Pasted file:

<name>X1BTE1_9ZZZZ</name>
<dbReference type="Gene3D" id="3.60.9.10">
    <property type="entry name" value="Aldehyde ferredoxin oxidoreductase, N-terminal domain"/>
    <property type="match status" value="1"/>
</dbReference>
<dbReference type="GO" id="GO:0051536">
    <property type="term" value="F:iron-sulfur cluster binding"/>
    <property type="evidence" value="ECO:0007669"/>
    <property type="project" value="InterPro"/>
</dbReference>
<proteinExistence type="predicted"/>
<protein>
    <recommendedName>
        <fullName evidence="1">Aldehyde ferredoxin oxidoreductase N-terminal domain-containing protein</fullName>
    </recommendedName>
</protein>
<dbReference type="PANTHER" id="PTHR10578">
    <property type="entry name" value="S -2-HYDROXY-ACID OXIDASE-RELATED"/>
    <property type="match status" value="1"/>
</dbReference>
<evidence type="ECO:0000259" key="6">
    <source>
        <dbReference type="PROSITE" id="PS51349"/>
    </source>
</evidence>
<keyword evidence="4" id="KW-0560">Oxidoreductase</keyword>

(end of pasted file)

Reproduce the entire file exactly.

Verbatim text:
<name>X1BTE1_9ZZZZ</name>
<dbReference type="Gene3D" id="3.60.9.10">
    <property type="entry name" value="Aldehyde ferredoxin oxidoreductase, N-terminal domain"/>
    <property type="match status" value="1"/>
</dbReference>
<dbReference type="GO" id="GO:0051536">
    <property type="term" value="F:iron-sulfur cluster binding"/>
    <property type="evidence" value="ECO:0007669"/>
    <property type="project" value="InterPro"/>
</dbReference>
<proteinExistence type="predicted"/>
<protein>
    <recommendedName>
        <fullName evidence="1">Aldehyde ferredoxin oxidoreductase N-terminal domain-containing protein</fullName>
    </recommendedName>
</protein>
<dbReference type="PANTHER" id="PTHR10578">
    <property type="entry name" value="S -2-HYDROXY-ACID OXIDASE-RELATED"/>
    <property type="match status" value="1"/>
</dbReference>
<evidence type="ECO:0000259" key="6">
    <source>
        <dbReference type="PROSITE" id="PS51349"/>
    </source>
</evidence>
<keyword evidence="4" id="KW-0560">Oxidoreductase</keyword>